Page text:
So, there you go. Berlin is an amazing city to visit on a budget, I bet it will inspire you to no end. I feel so damn alive every time I am there, and it is my full, unabashed intention to reside there someday soon. Some have described the city as a perennial building site. Since Germany's reunification, it has been changing so rapidly, and I'm curious to see what the future holds for it.

I've been writing this just as a way to procrastinate packing for university. I suppose I'd better go back to choosing which DVDs I'm going to take with me, and say goodbye to reading for pleasure!

Thursday, 13 September 2012

End of the Road festival 2012

At the beginning of September, for the last seven years, magic has manifested itself in a forest on the Dorset/Wiltshire border. It's called End of the Road, and it's quite unlike any other music festival I've attended. I'd say it's one of the best things humans have achieved. The organisers really go beyond the call of duty. This is a place where the food offered is not just a necessary evil, and is actually from the most quality caterers out there - I am always inspired to recreate it at home. It's where you can explore the woods and stumble upon art installations, little libraries, and a tiny stage made up to look like a old-timey living room with a piano so you can play your own songs in front of an audience. And there is a blue double decker bus selling local cider, and a red double decker bus selling tea, coffee and cakes. Recently, I was lucky enough to be here for the third time. It is a lovely transition from summer to autumn. I wish every day of my life could be this festival.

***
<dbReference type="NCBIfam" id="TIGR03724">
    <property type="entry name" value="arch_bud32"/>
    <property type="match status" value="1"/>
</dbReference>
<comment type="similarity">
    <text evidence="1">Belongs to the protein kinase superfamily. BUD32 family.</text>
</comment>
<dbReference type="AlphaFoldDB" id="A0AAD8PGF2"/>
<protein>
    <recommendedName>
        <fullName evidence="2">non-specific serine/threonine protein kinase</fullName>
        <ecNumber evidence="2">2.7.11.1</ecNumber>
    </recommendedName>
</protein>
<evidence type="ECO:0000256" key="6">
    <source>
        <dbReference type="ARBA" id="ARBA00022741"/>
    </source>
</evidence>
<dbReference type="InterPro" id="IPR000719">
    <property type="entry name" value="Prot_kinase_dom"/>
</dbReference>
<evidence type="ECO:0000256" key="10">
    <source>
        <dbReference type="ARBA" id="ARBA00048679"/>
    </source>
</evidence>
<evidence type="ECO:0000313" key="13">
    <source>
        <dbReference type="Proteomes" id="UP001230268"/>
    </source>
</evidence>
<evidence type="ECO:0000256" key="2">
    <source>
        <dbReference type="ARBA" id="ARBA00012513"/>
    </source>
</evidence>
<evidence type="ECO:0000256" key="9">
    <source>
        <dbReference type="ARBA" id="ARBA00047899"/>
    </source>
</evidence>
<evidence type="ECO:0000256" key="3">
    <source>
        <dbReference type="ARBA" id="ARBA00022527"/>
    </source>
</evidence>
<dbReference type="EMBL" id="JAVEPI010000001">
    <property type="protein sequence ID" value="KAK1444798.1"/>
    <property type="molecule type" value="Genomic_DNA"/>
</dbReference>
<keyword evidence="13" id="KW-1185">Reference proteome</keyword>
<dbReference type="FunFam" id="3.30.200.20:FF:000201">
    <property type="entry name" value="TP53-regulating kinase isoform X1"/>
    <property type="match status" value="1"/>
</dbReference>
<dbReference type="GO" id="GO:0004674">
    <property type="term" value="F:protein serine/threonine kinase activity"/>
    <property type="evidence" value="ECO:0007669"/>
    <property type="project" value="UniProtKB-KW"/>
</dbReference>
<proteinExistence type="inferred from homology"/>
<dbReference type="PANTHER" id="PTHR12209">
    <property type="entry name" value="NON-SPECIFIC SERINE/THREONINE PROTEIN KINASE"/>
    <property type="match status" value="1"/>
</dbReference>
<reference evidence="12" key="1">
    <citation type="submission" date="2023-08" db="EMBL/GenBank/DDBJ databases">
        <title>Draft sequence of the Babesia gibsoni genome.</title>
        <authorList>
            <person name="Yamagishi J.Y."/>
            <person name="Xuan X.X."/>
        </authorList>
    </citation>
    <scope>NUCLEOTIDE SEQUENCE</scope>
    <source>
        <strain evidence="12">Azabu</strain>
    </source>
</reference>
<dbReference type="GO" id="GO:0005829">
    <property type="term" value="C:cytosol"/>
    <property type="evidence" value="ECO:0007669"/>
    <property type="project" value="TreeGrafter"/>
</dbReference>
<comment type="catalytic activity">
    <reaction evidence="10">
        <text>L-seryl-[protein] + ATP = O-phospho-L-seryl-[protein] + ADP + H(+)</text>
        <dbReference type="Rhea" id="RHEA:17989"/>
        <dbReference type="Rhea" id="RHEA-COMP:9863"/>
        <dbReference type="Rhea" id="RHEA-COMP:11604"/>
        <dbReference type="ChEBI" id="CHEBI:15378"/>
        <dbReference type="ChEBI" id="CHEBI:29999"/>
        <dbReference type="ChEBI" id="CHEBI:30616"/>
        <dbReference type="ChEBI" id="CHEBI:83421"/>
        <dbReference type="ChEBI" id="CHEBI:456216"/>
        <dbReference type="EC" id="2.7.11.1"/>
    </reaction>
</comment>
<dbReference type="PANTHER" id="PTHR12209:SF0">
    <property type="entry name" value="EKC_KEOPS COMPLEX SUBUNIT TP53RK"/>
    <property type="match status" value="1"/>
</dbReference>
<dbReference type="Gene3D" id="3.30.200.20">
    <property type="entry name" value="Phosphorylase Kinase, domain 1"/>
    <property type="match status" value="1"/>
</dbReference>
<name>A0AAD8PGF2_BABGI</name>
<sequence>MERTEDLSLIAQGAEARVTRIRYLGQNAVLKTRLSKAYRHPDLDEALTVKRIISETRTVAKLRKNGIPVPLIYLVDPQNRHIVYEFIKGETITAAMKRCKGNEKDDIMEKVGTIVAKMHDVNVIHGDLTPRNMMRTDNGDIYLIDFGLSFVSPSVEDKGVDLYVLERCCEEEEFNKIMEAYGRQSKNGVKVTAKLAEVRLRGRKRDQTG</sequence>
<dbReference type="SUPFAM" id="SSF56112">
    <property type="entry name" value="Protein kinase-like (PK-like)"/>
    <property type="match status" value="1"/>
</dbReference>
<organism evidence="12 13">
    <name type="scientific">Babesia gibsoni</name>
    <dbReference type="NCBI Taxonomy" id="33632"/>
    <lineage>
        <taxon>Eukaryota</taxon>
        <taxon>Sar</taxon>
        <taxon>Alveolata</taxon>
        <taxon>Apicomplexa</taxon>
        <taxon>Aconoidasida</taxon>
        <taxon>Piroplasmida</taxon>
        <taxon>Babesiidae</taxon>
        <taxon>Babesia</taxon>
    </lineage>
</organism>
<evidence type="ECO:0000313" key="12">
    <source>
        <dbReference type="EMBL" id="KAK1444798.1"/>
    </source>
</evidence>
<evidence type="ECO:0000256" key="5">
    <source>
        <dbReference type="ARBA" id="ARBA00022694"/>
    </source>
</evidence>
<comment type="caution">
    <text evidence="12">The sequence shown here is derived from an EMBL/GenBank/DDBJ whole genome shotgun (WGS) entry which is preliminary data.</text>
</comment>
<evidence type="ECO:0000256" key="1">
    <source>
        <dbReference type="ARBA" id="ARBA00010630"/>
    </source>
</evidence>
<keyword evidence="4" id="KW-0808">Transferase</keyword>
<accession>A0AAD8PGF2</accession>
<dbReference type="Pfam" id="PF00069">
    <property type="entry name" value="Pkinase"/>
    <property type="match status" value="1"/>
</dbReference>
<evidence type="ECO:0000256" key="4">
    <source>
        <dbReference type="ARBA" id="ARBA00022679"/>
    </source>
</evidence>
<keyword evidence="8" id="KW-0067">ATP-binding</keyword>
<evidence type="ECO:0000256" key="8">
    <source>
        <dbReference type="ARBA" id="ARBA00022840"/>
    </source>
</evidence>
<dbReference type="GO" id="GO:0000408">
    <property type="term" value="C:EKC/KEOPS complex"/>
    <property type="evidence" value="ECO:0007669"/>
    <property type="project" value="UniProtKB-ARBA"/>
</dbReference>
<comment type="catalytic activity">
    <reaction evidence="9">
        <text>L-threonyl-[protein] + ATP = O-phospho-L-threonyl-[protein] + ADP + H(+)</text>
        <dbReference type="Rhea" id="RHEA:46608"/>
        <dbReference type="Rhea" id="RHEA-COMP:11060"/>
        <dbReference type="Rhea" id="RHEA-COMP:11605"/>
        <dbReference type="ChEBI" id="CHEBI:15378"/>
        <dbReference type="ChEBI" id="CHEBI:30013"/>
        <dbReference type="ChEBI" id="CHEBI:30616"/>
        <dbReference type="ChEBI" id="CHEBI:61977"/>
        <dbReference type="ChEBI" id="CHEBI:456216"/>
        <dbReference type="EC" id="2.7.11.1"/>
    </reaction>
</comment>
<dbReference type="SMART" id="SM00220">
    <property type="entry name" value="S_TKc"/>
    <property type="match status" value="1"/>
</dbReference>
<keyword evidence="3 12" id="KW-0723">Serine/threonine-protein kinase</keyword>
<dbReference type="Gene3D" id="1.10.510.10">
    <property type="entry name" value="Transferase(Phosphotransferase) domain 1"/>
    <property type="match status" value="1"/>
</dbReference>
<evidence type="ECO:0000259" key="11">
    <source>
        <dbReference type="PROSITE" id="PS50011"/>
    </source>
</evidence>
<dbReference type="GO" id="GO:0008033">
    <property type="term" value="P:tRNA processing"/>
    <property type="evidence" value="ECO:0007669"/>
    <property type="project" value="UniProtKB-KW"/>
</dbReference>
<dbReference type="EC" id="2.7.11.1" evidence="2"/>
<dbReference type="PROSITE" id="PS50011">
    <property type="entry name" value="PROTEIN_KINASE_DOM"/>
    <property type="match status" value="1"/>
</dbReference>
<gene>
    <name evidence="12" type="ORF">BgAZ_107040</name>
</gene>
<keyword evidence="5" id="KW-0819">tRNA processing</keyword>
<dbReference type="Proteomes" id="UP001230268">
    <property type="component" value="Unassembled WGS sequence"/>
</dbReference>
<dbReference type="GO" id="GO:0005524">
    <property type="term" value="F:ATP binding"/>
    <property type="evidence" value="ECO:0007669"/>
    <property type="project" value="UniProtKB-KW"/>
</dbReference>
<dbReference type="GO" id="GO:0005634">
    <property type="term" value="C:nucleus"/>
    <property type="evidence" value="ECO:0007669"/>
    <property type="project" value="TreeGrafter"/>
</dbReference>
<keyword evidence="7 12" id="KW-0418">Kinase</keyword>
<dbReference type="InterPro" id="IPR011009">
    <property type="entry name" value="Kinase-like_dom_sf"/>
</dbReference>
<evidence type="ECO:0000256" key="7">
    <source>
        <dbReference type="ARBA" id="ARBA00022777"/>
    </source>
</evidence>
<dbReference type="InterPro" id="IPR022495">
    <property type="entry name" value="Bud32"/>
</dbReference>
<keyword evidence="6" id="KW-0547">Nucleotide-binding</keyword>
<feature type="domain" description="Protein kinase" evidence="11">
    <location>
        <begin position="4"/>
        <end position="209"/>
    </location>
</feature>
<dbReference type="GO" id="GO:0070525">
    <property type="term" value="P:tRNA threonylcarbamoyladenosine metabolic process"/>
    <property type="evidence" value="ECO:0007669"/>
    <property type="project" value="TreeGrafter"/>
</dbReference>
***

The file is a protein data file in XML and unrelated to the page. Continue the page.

Paper models featured in the animation used as a trailer for the festival, including a badger and the cider bus. Watch it here, it's only 1:37 and it's super cute!

I'm not going to write in detail about every single band I saw, because that would take forever. But at the bottom of this post, you will find OTHER GOOD MUSIC STUFF, and, more importantly, FOOD HIGHLIGHTS.


The line-up for the day was entirely of artists from the Bella Union record label, to celebrate its 15th anniversary. What made me feel slightly startled about how quickly time has flown is remembering that I'd been to Bella Union's 10th anniversary show in London, too - it was my first ever date, actually...

My sister Flo and I started off the weekend by wandering into Horse Thief's set in the morning. They were pretty good - their live style reminded me of Frightened Rabbit, the sound was at times like early Death Cab For Cutie. I thought they might be fairly well-known and I just hadn't bothered to check them out before, but I looked on their page and they have only 460 listeners. Curious.